Support the Café
Search our site

Speaking to the Soul: Liturgy of the Word

Speaking to the Soul: Liturgy of the Word

Week of Proper 17, Year Two

[Go to Mission St Clare for an online version of the Daily Office including today’s scripture readings.]

Today’s Readings for the Daily Office:

Psalms 31 (morning) // 35 (evening)

Job 19:1-7, 14-27

Acts 13:13-25

John 9:18-41

Many Episcopalians are habituated to the formula for the first half of our Sunday worship known as the Liturgy of the Word. This portion of the service usually includes an Old Testament reading, a Psalm, a reading from an Epistle, a reading from a Gospel, and a sermon by a community leader. In today’s second reading, though, we learn of a different form for a “Liturgy of the Word”. In the synagogue gathering visited by Paul and his companions, the community hears a reading from the Law, a reading from the Prophets, and a speech from visitors.

While I’m not proposing a new format for the Liturgy of the Word, I think this passage can remind us of what these early gatherings were listening for when they received the good news. It seems that this earlier form of listening to scriptures in community invited God to speak with special boldness. This synagogue gathering and others like it start by listening to their most ancient stories and traditions, found in the first five books of our Bible (“the Law”). Then, they listen to material from the Prophets, who constantly called the people to visions of justice.

At this particular gathering, after the readings from scripture, the synagogue officials also send a message to Paul and his companions: “Brothers, if you have any word of exhortation for the people, give it.” Then Paul gets up to speak. In other words, the leaders intentionally invite the newcomers in their midst, the travelers through their region, to deliver their insights to the assembly.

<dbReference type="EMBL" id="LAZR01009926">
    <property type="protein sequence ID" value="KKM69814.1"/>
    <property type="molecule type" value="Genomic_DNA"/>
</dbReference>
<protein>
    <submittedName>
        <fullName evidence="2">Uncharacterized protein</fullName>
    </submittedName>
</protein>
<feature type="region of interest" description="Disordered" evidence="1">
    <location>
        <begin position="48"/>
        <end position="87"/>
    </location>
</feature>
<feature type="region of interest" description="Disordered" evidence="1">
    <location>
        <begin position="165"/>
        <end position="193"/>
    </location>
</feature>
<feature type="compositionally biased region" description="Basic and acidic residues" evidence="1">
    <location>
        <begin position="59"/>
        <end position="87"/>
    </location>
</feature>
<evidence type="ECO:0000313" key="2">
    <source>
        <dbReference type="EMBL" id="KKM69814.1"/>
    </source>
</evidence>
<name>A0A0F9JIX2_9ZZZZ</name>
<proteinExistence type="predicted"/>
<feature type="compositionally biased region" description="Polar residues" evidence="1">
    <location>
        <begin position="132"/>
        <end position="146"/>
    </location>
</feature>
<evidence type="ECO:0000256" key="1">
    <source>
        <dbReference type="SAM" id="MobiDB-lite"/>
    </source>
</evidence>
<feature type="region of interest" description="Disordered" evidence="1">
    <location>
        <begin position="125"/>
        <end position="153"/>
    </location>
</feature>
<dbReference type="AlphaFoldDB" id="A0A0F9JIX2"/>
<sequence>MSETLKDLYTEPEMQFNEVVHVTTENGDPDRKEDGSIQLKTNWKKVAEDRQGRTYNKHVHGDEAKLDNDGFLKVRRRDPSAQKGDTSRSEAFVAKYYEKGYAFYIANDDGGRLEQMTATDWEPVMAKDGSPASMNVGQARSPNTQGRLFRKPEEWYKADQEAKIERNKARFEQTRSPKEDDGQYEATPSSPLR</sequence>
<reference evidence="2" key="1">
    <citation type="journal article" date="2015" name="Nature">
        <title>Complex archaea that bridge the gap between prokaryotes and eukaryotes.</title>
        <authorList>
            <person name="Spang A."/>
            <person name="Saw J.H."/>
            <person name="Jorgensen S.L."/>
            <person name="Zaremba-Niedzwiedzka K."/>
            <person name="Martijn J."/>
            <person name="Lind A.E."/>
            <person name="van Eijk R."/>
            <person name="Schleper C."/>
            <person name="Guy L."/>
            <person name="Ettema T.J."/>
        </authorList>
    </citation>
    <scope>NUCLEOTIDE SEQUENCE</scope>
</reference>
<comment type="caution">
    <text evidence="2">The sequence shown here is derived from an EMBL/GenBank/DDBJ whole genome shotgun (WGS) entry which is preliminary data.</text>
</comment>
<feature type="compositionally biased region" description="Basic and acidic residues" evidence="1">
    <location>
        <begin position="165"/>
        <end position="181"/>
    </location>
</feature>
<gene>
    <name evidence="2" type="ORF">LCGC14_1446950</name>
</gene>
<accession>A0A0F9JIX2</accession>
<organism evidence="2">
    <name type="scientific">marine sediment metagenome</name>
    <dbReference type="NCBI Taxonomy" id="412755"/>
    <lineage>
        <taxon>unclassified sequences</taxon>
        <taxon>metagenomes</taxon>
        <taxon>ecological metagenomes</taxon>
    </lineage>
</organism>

This Liturgy of the Word really works. Our passage this morning includes only part of Paul’s speech, but when he is finished speaking, the people beg Paul and his companion Barnabas for more. They ask them to speak again on the next sabbath, and “almost the whole city gathered to hear the word of the Lord” (Acts 13:44).

As we pray with the scriptures today and then go about our daily lives, we can recall this pattern of listening in the synagogues who welcomed Paul and his companions. They listened first to the depths of the past, then to prophetic summons, and finally to new voices. In this soundscape, surely we too can hear the word of the Lord.

Lora Walsh blogs about the Daily Office readings at A Daily Scandal. She serves as Priest Associate of Grace Episcopal Church in Siloam Springs and assists with adult formation and campus ministry at St. Paul’s in Fayetteville, Arkansas.

Dislike (0)
Facebooktwitterpinterestlinkedinmail

Café Comments?

Our comment policy requires that you use your real first and last names and provide an email address (your email will not be published). Comments that use non-PG rated language, include personal attacks, that are not provable as fact or that we deem in any way to be counter to our mission of fostering respectful dialogue will not be posted.

Facebooktwitterrss
Support the Café
Past Posts
2020_001

The Episcopal Café seeks to be an independent voice, reporting and reflecting on the Episcopal Church and the Anglican tradition.  The Café is not a platform of advocacy, but it does aim to tell the story of the church from the perspective of Progressive Christianity.  Our collective sympathy, as the Café, lies with the project of widening the circle of inclusion within the church and empowering all the baptized for the role to which they have been called as followers of Christ.

The opinions expressed at the Café are those of individual contributors, and, unless otherwise noted, should not be interpreted as official statements of a parish, diocese or other organization. The art and articles that appear here remain the property of their creators.

All Content  © 2017 Episcopal Café